Hammer, Juliane. Palestinians Born in Exile: Diaspora and the Search for a Homeland. University of Texas Press, 2005.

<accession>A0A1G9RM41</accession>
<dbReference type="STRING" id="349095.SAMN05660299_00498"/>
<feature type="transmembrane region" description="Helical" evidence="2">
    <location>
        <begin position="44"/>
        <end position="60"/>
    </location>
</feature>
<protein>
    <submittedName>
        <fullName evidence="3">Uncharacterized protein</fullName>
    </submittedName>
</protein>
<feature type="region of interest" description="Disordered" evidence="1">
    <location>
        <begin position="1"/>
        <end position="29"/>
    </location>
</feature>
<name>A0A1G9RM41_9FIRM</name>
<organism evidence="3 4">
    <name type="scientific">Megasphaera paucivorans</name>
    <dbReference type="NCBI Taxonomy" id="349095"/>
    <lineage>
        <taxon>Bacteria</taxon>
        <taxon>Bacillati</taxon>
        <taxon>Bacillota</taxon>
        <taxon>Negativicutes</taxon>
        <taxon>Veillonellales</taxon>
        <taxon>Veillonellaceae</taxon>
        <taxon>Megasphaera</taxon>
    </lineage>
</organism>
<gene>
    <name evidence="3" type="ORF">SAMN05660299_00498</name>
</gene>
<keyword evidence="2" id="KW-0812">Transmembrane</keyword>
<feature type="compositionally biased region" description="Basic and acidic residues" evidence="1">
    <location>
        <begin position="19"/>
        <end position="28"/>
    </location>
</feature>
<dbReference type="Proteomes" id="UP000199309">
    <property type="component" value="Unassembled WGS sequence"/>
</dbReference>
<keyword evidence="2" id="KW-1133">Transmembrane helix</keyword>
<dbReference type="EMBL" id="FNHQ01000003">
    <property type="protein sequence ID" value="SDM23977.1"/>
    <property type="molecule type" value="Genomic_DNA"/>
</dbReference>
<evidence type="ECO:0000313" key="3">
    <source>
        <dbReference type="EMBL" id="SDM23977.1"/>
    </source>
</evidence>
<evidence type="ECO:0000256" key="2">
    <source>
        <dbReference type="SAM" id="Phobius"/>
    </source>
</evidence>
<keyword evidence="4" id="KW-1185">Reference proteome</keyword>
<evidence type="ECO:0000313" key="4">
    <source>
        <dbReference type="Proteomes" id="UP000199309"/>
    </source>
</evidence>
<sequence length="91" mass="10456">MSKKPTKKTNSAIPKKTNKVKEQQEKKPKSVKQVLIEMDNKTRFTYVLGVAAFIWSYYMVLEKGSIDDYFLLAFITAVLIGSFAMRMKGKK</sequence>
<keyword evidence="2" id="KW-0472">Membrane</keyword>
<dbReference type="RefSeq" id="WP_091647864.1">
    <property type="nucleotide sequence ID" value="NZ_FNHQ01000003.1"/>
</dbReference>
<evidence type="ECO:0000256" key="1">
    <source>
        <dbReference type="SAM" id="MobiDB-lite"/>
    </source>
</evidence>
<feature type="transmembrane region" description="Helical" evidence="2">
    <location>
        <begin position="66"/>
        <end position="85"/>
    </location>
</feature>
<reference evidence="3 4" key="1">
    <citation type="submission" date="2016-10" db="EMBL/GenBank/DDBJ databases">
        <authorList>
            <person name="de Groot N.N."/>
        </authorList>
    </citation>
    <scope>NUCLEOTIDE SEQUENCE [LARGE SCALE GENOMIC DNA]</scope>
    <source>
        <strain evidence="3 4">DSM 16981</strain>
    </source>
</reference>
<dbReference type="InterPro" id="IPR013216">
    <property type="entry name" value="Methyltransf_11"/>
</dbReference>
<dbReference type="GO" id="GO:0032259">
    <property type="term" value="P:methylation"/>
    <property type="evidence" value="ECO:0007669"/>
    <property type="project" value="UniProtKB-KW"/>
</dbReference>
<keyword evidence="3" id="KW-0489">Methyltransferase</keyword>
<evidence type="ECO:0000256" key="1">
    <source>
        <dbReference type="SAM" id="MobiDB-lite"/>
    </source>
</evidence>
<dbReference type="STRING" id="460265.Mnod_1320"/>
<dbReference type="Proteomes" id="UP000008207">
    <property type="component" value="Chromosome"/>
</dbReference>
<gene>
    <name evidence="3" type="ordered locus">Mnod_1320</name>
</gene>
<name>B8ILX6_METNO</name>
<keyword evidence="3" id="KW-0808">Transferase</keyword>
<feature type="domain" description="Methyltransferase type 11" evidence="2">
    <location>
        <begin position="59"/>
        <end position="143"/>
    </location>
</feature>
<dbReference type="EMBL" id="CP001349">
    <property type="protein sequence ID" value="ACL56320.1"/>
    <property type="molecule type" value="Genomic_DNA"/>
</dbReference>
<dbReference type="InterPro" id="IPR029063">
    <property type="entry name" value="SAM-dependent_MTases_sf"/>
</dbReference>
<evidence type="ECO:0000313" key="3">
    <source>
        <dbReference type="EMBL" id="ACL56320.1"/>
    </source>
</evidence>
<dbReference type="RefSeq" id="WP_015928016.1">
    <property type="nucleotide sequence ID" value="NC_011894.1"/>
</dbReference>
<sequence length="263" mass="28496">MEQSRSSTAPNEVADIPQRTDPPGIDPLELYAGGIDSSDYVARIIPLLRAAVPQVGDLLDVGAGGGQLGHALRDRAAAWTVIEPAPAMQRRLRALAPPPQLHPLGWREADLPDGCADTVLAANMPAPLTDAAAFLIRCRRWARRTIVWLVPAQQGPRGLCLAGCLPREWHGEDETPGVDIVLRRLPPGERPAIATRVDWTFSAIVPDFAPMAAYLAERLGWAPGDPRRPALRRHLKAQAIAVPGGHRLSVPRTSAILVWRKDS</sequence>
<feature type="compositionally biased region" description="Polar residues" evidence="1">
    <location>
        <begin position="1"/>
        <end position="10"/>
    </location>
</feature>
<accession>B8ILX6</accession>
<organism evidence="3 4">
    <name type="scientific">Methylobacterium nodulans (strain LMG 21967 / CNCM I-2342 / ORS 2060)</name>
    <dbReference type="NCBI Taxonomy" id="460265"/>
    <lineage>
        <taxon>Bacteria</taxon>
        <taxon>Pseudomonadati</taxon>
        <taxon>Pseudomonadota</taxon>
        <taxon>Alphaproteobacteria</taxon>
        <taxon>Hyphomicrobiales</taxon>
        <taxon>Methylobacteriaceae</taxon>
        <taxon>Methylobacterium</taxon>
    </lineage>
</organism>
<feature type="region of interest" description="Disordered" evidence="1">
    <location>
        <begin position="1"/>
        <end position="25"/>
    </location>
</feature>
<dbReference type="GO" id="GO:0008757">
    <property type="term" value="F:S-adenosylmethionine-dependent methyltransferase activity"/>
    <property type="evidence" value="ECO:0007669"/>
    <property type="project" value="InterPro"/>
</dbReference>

In this ethnographic book Juliane Hammer, a scholar of Religious Studies with a focus on Islam, writes about the different ways Palestinians born in exile subjectivize their Palestinian identity and how they experience ‘return’ to homeland. She has interviewed 60 young Palestinians from various backgrounds, either those that come from a Western country or from another Arab country—who have had the chance to go to Palestine after peace negotiations during Oslo Accords in the early 90s—and has interviewed them in the years 1998-1999. Thus, the book relies mostly on the accounts of her interviewees and has little room for participant-observation, limiting the scope of the study to Ramallah/Jerusalem area. Since the interviewees were born and raised in the diaspora, Hammer is curious about what it was that tied them to a homeland they did not know and how they could not feel at home in any other place. For her, “the pride they took in their material culture, such as music, poetry, dance, embroidery, and food, was unfamiliar and surprising” (p.3). And she presents how their idealized image of Palestine that was constructed via oral narrations, images, and other forms of material culture had to confront that of reality when they returned. So, Hammer is also interested in the play in identities of the returnees once they face reality and look into their plans for the future. I believe the questions she pursues are quite significant as the idea of a return to homeland is a rather crucial aspect of the exile experience yet the return and the experience it may entail itself is usually uncertain as it is in the future. Yet, in this study, a return (in different aspects) indeed occurred; however, the idea of homeland was still questionable due to the occupation that Palestine still suffered at the time. So, it is reasonable to also bring up the question “even if physical return to one’s place of origin is possible, is it really ‘return’, or is it rather the discovery of a new homeland?” (p.10). The experiences of the returnees that Hammer presents provide interesting insights that make one re-question the categories or concepts of ‘exile’, ‘diaspora’, ‘return’, and ‘homeland’.